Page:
Joint tenancy and tenancy in common are two forms of co-ownership of property. Here's a brief explanation of the differences between the two:
Joint Tenancy: In joint tenancy, each co-owner owns an equal share of the property. When one of the co-owners dies, their share of the property automatically transfers to the surviving co-owner(s) by the right of survivorship, regardless of what the deceased person's will might say. This means that the last surviving co-owner will own the entire property outright. Joint tenancy is most commonly used by married couples.
Tenancy in Common: In tenancy in common, each co-owner can own a different share of the property. This could be an equal share, or they could own different percentages of the property. Each co-owner can sell or transfer their share of the property without the consent of the other co-owners. When one of the co-owners dies, their share of the property is passed on to their heirs according to their will or state law. This means that the other co-owners do not automatically inherit the deceased person's share of the property.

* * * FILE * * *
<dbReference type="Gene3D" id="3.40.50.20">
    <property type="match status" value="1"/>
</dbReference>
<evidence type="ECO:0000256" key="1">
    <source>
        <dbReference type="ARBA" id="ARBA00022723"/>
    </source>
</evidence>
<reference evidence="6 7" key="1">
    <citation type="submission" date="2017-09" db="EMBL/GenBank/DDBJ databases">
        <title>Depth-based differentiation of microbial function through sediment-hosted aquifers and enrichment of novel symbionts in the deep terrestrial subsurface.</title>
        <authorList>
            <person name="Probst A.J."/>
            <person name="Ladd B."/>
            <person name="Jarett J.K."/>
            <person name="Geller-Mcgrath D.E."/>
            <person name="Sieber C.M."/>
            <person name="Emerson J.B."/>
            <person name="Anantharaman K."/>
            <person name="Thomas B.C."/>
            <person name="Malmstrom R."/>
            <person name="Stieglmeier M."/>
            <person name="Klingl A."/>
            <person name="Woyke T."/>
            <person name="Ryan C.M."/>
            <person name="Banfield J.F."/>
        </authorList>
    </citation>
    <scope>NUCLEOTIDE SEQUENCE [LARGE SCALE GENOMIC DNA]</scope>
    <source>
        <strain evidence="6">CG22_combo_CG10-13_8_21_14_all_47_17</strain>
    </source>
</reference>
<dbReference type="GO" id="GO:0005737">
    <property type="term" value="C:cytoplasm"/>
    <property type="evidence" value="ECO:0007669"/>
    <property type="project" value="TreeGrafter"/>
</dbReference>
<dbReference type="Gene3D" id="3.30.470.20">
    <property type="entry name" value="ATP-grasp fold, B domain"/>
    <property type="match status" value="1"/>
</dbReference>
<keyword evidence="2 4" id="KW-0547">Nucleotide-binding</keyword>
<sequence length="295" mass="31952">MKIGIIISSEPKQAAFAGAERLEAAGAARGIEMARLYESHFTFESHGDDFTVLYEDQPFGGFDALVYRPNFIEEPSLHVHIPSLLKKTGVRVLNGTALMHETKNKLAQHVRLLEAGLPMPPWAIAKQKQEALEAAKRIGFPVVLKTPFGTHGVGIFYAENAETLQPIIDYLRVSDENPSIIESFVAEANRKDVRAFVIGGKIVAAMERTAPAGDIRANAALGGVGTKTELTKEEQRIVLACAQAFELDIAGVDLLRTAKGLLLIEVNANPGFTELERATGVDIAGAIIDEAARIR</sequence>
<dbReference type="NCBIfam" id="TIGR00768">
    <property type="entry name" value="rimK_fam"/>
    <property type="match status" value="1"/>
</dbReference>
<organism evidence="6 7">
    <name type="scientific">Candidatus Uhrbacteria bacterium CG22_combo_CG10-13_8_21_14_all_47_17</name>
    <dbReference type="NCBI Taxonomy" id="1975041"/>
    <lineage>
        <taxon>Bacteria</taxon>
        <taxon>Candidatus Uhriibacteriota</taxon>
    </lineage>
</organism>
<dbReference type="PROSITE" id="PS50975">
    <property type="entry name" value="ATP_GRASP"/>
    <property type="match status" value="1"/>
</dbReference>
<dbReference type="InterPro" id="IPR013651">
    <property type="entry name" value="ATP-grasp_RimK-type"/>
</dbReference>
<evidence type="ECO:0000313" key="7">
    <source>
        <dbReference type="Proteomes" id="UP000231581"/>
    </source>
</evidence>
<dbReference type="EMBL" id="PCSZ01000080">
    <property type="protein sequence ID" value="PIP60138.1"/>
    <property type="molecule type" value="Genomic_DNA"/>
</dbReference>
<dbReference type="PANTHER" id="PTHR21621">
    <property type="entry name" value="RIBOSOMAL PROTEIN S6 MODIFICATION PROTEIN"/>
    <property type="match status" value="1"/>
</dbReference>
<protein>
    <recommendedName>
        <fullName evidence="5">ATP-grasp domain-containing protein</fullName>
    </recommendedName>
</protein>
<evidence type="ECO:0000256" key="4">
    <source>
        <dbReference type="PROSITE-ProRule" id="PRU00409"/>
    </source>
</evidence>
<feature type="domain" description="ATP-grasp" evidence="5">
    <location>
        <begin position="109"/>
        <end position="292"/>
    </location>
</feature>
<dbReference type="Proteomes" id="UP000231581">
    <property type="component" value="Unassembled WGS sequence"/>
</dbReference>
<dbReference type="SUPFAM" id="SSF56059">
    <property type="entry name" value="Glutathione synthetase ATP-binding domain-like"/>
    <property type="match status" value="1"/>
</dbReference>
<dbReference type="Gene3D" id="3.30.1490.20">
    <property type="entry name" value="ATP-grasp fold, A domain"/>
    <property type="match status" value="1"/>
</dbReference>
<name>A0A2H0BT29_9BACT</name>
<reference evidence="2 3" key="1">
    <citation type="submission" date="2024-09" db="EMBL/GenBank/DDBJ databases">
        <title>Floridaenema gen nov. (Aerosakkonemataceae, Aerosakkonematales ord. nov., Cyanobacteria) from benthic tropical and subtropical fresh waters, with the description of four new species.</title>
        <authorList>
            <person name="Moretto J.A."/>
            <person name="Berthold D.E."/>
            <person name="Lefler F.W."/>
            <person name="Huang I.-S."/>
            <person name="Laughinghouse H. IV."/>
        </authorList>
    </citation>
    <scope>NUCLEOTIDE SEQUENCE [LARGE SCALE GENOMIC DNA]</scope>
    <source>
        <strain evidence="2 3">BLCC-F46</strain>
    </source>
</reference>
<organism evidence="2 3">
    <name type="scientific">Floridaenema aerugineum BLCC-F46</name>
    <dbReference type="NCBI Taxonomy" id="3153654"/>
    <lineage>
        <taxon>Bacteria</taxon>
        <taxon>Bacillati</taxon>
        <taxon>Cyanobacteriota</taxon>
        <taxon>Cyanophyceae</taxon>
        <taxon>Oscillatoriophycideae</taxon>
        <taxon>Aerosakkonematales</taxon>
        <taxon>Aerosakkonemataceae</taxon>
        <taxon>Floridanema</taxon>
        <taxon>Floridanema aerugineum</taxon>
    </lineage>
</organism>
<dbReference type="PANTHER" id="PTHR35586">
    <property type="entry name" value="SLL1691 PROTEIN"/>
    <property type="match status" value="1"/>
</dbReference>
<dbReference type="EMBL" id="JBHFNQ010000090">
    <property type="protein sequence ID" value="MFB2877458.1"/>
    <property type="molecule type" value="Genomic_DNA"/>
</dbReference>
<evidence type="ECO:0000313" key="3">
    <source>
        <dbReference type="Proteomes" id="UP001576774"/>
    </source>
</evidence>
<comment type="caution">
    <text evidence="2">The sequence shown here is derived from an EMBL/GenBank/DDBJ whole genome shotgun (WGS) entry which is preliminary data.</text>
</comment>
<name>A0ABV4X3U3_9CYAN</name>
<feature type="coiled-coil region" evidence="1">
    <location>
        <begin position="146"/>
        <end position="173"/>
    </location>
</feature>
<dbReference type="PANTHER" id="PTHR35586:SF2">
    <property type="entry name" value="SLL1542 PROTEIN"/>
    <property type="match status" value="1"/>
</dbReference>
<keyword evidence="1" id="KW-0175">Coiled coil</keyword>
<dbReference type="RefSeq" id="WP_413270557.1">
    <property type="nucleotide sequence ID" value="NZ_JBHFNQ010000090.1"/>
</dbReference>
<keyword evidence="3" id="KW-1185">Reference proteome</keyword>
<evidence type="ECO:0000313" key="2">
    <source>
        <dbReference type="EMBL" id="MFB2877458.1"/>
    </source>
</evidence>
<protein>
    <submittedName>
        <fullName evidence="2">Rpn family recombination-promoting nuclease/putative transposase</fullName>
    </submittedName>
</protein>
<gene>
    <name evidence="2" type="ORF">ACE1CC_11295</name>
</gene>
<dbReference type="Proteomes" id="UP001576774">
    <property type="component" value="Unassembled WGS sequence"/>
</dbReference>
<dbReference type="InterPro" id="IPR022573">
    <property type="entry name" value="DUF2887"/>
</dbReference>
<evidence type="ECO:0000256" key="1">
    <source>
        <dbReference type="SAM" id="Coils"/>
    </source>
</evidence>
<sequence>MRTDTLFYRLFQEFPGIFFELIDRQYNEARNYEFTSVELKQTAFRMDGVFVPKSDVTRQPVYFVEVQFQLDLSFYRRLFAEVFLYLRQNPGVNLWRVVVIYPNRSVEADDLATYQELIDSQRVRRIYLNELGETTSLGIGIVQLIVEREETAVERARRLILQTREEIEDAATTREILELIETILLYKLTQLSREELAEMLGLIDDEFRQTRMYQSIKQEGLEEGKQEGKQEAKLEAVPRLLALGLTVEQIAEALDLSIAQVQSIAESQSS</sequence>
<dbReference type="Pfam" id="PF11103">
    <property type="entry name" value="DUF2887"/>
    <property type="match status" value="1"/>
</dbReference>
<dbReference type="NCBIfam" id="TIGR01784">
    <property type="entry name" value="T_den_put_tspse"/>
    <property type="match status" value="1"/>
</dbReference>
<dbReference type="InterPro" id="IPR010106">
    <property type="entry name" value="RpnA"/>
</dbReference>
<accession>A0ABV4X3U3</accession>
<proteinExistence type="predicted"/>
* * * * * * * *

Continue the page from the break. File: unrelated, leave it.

In summary, joint tenancy is a form of co-ownership where all co-owners have equal ownership and rights to the property, and the last surviving co-owner takes full ownership upon the death of the other co-owner(s). Tenancy in common, on the other hand, allows for unequal ownership shares and each co-owner's share is passed on to their heirs upon their death.